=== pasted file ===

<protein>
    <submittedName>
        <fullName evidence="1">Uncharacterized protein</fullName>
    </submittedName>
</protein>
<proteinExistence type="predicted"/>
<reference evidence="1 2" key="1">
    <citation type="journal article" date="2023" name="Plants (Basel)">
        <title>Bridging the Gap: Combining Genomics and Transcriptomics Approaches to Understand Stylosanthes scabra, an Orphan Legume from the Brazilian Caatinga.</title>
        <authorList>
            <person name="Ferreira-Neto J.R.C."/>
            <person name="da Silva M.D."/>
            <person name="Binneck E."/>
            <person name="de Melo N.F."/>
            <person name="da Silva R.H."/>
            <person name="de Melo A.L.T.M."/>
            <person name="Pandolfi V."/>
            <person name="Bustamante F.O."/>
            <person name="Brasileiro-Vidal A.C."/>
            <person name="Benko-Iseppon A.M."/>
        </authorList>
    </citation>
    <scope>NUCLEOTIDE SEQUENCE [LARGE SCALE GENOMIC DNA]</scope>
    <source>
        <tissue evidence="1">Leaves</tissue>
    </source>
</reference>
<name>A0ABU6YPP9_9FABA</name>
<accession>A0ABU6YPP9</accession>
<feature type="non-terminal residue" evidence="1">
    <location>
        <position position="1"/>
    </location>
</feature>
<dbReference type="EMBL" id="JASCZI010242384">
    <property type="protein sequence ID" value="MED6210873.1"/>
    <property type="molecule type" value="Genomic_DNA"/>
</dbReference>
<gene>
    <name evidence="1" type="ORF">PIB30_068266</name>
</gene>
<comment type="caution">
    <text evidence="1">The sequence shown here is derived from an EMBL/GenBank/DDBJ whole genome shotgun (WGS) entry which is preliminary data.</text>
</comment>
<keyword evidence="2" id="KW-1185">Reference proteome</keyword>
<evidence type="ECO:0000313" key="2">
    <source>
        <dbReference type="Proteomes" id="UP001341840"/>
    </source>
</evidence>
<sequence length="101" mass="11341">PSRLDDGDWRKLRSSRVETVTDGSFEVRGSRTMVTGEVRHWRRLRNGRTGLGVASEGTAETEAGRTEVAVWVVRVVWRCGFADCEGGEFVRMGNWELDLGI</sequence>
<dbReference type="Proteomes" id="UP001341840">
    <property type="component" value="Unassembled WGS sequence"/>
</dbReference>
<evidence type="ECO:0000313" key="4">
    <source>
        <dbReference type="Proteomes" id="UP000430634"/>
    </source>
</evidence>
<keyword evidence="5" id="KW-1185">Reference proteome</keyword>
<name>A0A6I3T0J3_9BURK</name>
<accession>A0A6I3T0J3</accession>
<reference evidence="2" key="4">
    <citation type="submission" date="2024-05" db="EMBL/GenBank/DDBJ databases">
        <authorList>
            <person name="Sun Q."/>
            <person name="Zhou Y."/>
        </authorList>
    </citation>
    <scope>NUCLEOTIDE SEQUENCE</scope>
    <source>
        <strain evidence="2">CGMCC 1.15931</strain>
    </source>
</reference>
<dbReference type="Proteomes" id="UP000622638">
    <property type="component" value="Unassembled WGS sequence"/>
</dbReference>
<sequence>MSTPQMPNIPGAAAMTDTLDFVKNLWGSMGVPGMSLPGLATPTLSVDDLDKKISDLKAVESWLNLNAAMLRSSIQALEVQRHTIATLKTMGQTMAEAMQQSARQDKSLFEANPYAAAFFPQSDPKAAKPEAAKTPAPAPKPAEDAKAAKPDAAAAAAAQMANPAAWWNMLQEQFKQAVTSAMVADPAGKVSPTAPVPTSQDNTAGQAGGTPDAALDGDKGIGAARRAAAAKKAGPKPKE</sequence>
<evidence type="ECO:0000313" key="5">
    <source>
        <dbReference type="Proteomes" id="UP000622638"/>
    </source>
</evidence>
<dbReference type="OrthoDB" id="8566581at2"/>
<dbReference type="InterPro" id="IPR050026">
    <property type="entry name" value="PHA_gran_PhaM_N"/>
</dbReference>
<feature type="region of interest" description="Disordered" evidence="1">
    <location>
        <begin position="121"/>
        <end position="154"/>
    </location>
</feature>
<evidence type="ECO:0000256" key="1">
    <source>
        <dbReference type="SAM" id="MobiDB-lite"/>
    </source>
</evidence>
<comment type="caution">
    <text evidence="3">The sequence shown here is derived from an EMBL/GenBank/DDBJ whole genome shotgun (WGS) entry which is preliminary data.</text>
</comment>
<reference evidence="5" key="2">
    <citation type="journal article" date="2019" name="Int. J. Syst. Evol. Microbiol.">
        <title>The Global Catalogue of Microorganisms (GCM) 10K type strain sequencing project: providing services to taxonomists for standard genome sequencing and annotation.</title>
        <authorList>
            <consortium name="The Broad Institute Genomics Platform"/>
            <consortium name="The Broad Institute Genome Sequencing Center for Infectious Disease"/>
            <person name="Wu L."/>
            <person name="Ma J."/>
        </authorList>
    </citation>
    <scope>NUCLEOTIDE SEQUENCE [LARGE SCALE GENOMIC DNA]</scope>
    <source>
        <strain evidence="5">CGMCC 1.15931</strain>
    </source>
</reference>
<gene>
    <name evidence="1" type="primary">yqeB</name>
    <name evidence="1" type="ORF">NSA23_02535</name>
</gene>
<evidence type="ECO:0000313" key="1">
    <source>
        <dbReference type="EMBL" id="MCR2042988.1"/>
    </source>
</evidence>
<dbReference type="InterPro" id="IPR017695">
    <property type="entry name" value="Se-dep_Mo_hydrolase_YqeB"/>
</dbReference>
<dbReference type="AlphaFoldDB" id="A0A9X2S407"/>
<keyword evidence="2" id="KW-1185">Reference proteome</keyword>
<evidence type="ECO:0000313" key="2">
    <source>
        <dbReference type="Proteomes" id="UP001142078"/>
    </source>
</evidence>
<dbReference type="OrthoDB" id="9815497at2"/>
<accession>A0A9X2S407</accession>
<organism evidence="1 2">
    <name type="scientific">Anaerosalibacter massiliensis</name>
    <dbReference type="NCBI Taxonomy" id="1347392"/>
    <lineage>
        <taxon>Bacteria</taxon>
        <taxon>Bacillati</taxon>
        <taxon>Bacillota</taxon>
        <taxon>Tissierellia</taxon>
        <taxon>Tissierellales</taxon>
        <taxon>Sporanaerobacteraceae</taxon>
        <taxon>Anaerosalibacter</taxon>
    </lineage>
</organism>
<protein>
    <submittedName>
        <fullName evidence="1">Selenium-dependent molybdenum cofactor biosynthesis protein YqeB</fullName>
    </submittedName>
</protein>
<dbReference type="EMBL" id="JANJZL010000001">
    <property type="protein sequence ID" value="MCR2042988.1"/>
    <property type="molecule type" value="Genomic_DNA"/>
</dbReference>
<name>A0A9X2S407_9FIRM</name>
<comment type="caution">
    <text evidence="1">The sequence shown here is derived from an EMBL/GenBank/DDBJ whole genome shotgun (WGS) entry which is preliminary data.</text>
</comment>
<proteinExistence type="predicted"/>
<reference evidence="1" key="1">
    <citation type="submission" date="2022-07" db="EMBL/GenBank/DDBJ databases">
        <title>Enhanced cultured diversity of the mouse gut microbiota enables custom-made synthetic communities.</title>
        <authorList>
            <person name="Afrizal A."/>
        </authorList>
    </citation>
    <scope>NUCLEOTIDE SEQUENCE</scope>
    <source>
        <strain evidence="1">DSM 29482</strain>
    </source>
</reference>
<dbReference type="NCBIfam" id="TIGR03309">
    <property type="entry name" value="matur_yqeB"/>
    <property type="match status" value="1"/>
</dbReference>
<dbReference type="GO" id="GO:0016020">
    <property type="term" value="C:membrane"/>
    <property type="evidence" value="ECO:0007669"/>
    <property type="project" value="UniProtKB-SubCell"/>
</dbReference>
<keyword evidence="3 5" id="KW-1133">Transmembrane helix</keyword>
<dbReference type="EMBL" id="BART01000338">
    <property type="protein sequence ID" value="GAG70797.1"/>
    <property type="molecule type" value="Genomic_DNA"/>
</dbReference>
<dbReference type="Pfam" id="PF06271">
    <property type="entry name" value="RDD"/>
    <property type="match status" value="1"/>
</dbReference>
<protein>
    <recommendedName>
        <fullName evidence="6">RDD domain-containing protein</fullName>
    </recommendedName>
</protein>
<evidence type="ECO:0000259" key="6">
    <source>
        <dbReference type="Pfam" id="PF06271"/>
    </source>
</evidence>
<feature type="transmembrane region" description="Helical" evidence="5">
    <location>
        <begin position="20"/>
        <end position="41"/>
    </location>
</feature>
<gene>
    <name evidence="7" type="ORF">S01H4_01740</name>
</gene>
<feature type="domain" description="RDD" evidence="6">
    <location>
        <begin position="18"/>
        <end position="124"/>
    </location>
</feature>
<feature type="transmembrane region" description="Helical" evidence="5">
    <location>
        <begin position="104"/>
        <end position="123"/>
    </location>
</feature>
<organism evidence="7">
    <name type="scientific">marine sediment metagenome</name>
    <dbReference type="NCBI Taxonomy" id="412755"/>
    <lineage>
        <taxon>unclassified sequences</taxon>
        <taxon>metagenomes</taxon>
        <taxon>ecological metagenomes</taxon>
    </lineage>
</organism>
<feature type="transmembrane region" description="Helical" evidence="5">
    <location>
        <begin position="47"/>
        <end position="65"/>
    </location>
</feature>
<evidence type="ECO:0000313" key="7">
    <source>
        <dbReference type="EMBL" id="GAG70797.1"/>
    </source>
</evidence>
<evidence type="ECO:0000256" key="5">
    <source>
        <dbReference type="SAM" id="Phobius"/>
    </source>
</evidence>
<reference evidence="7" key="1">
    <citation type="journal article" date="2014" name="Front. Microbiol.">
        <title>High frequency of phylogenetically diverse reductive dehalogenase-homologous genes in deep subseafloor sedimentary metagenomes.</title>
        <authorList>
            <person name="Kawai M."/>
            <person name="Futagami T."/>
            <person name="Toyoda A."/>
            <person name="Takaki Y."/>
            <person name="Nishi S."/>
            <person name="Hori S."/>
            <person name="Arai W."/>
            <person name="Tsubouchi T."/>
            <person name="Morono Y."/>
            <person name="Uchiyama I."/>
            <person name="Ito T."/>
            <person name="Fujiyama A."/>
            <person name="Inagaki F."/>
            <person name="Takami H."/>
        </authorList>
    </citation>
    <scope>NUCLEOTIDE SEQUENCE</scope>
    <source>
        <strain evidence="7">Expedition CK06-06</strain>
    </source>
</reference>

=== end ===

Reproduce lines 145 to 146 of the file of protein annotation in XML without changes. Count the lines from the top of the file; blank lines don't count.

        <taxon>Tissierellia</taxon>
        <taxon>Tissierellales</taxon>